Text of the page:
Grant boosts energy audits

BROOKLINE – A local initiative to study climate change and energy needs has received a boost from the Nashua Regional Planning Commission.

NRPC is using a $35,000, two-year, federal grant from the U.S. Environmental Protection Agency to finance the creation of seven local energy committees across the region, including one in Brookline.

The grant makes concrete what Dennis Skey, a member of the town’s Carbon Coalition, has been considering: a plan to audit energy use in town and school district buildings.

Brookline, Amherst and Milford are the first group of towns to receive the grant, and Brookline is the first town to take action, according to Jill Simonetti, outreach coordinator for NRPC.

The process begins with a community meeting scheduled for Monday, Dec. 8, at 7 p.m. in the art room at Captain Samuel Douglass Academy.

The venture depends on local volunteers, with or without experience, Skey said.

He will be assisting Simonetti in running the meeting.

A self-employed electrical engineer, Skey runs a consulting business.

He said the group’s first order of business is educating volunteers who will have the opportunity to attend a one-day course at the University of New Hampshire to learn how to do energy audits using computer software.

“I’m looking to recruit young people, no experience necessary,” said Skey, adding that initially volunteers will be asked to collect data.

To assess energy needs and costs, volunteers must identify where energy loss is occurring, he said. This means looking at computers, lights, windows, heating systems and more.

Skey said the group’s efforts could have some immediate, positive effects, both environmentally and financially.

A proposed $2 million police station, for example, could cost the town more in the long run if no one studies the design for energy efficiency.

“The building that went before voters at Town Meeting is not LED-certified, and the windows have a north side exposure,” Skey said of a version of the proposal that voters rejected last year. “It’s not close to a green building.”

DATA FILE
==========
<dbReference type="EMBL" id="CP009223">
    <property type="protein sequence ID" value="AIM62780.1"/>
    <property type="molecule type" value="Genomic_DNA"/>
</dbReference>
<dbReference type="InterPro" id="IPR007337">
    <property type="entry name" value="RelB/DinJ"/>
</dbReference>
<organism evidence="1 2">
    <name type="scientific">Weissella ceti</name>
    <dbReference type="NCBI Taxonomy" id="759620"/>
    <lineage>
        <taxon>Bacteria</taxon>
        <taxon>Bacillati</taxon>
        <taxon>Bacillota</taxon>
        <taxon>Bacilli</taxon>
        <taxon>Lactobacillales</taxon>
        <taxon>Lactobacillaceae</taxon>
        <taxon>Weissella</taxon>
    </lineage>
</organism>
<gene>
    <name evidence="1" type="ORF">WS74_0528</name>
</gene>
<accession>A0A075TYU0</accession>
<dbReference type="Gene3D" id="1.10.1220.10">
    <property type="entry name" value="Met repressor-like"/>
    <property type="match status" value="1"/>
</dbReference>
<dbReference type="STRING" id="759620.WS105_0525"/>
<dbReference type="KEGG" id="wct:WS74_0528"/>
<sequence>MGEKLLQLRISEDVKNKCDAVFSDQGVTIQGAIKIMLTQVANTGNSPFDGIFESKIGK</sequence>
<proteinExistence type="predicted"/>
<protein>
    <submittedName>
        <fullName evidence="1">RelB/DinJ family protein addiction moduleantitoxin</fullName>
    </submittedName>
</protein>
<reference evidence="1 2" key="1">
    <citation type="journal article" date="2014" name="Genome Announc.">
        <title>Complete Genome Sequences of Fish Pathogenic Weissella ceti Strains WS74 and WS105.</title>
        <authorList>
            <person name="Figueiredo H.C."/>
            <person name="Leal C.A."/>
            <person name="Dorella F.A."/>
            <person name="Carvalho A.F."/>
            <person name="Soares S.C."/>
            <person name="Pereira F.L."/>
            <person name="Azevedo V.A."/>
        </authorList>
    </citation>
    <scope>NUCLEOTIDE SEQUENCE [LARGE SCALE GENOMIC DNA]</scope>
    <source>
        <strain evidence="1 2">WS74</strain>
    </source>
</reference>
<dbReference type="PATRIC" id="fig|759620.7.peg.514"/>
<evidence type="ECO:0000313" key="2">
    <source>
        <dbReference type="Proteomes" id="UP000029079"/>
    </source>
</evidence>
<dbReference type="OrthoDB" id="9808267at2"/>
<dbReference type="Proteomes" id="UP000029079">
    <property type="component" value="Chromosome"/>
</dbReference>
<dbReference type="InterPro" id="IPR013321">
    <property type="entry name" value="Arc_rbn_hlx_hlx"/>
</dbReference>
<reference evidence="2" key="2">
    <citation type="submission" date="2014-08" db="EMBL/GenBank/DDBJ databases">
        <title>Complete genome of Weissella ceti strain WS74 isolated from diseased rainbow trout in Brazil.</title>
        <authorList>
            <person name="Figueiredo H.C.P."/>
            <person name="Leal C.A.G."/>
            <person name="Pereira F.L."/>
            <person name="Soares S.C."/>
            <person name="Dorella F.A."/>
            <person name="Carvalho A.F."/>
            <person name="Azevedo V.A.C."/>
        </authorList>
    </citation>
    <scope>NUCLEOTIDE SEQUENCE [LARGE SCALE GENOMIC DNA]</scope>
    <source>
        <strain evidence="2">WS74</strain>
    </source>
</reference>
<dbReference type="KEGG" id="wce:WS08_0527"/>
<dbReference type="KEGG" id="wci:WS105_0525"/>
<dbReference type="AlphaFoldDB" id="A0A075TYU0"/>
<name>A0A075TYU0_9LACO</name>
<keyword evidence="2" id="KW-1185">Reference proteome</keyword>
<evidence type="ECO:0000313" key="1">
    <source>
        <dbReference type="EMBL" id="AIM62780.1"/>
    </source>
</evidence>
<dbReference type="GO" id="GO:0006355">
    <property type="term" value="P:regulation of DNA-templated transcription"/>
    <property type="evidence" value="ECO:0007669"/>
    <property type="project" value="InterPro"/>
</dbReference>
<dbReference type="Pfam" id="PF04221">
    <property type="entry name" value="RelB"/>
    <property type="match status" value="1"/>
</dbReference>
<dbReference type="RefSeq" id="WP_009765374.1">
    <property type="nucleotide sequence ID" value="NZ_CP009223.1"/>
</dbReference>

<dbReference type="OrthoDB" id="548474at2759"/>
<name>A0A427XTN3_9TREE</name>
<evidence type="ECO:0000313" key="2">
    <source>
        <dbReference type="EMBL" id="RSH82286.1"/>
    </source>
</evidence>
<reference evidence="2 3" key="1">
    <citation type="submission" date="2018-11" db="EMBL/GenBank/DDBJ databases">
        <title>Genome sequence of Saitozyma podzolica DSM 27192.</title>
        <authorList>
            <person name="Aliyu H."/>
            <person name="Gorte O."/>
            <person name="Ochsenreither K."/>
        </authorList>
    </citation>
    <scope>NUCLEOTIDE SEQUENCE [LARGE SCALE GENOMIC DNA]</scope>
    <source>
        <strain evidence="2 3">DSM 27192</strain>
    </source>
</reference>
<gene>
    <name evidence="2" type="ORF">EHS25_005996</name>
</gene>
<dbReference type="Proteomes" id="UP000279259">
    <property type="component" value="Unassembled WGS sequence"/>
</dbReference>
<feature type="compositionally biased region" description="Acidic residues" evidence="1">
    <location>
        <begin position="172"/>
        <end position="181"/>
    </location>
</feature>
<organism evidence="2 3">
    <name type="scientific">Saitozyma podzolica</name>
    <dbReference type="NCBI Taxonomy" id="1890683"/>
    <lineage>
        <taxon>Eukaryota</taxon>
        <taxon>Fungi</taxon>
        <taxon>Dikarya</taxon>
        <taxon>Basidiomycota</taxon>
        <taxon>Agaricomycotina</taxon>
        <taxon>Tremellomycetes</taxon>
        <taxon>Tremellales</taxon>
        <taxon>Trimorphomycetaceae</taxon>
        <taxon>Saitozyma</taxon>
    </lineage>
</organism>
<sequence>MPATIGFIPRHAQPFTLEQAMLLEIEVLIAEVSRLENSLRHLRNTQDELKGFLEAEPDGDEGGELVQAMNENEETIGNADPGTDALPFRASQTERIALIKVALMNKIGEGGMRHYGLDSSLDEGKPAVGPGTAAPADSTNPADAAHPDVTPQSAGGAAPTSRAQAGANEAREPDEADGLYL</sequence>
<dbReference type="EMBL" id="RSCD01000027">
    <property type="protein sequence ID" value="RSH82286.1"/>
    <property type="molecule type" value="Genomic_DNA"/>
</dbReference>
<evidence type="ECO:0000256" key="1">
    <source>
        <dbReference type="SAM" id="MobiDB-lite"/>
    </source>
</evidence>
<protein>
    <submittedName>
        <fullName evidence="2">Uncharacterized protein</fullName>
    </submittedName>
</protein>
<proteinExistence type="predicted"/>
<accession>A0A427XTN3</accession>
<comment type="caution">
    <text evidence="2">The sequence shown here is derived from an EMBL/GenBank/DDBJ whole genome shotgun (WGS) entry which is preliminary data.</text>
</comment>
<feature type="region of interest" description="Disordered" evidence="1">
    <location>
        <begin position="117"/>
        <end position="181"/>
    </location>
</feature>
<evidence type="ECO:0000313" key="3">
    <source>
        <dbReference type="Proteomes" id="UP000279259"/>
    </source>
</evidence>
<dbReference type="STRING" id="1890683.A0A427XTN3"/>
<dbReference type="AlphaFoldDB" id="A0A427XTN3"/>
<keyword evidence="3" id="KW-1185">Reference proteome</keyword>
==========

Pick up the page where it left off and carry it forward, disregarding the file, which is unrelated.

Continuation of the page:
Skey said he is particularly interested in getting students involved in the project. He also wants to educate the public.

“I’m really interested in what they’re doing in Colorado and New Mexico,” Skey said of innovations that have captured his imagination.

He said the Brookline Local Energy Committee needs 10 volunteers to audit school and municipal buildings, five for each sector.

Taking steps to protect the environment and conserve energy could require an up-front investment, Skey continued, explaining why public education is key to making changes.

“You have to spend money for a proposal to save money down the road,” he said.

To improve energy efficiency, protect the environment and save money, the town could have to buy new electrical systems and boilers, Skey said.

“If we don’t do it now, it will never happen. We’ve got to start doing something now,” he said.

Simonetti of the NRPC said the goal of the grant is to help the local energy committees become self-supporting.

She said energy audits that examine a year’s worth of utility bills could provide a baseline, necessary for the group to set goals and create a plan of action.

“The first step was to go to the board of selectmen for approval,” Simonetti said, adding that Amherst recently put together an energy committee while Milford is now recruiting volunteers for its committee.

In Brookline, it wasn’t difficult to convince the selectmen.

“The buzzword right now is ‘green,’ ” Selectman Clarence Farwell said. “Whatever we can do to save energy costs is a plus.”